LATHMAR HOLI (1) FESTIVAL IN BARSANA
UTTAR PRADESH - INDIA
Holi is the Hindu spring festival of colours. The celebration is said to have its origins in the villages of Barsana and Nandgaon in the district of Mathura in Uttar Pradesh. Here, people celebrate a variation called Lathmar Holi (festival of sticks and colours). Lathmar Holi takes place a few days before actual Holi. In 2020, Lathmar Holi was celebrated on 4th & 5th March and Holi was on 10th March.
Having taken part in various local Holi celebrations on previoius trips to India we've always wanted to photograph the famous Lathmar Holi festival. During our two days there, we were accompanied by Puru Sharma, a photographer and guide, from Agra. His local knowledge and experience enabled us to capture some great images of this incredibly colourful occasion.
Barsana is the birthplace of Radha, Hindu Goddess and consort of Lord Krishna. Legend has it that Lord Krishna, from Nandgaon, along with his friends, visited his beloved Radha's village and teased her and her friends and drenched them with colours. Objecting to this, the women of Barsana drove them away with wooden sticks (lathis).
On the first day of the celebrations in Barsana, the crowds make their way through the streets singing and dancing whilst throwing coloured powder and water at each other.
The coloured powder used in the celebrations is available to buy from the many street vendors, either in small bags or by the sackful!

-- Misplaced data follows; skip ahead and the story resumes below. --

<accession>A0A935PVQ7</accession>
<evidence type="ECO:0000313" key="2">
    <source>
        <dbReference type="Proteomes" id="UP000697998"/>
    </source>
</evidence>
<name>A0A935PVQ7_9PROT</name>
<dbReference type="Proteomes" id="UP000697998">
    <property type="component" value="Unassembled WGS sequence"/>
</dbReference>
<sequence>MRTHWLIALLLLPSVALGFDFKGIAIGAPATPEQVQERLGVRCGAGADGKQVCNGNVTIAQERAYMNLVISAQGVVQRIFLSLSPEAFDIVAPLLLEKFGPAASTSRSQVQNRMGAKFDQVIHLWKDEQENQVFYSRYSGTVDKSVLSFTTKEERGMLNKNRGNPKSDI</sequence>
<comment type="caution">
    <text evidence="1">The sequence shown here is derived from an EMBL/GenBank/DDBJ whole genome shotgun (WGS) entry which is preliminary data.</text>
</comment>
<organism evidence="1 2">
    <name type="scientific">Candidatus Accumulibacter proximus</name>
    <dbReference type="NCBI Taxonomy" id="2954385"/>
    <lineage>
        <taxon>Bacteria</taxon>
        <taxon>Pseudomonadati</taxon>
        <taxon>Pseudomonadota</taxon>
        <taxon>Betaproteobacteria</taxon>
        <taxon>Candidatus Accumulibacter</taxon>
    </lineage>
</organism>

The brightly coloured powder, also known as gulal or abir, is often used in Hindu rituals.
People wish each other 'Happy Holi' whilst smearing coloured powder on each other's faces.
"Happy Holi" in Hindi is "Holi mubarak".
The streets begin to fill with revellers singing, dancing and throwing coloured powder.
The streets are packed with people enjoying the celebrations. The air is filled with loud music, singing and clouds of colour.
The colourful crowds fill the streets of Barsana making their way to the temple.
The crowds jostle their way through the narrow streets towards the Shri Radha Rani Temple for the main celebrations of the day.
The chosen weapon of the day is the pichkari (water gun)!
A photographer with his camera covered in plastic, which is essential to shield it from all the powder and water being thrown around.
In an attempt to avoid the chaos and crowds making their way to the Temple, we took a quieter route through the town. Even in these streets there was colour everywhere.
However, there was no escape from attack even down these back streets. Puru bravely goes ahead and takes a bagful of red powder, whilst Anne runs past!!
SHRI RADHA RANI TEMPLE
This Hindu temple is dedicated to Radha, the Hindu Goddess and consort of the Hindu God Krishna. It's one of the oldest temples in Barsana and was built under the reign of Emperor Akbar who reigned from 1556 to 1605. Its Mughal architecture incorporates beautiful arches and domes.
We make our way back down from the Temple to the town.
Anne with our guide Puru and his friends.
Now, the road has turned pink from all the powder that's been thrown during the day.
Photographs ©Don Davies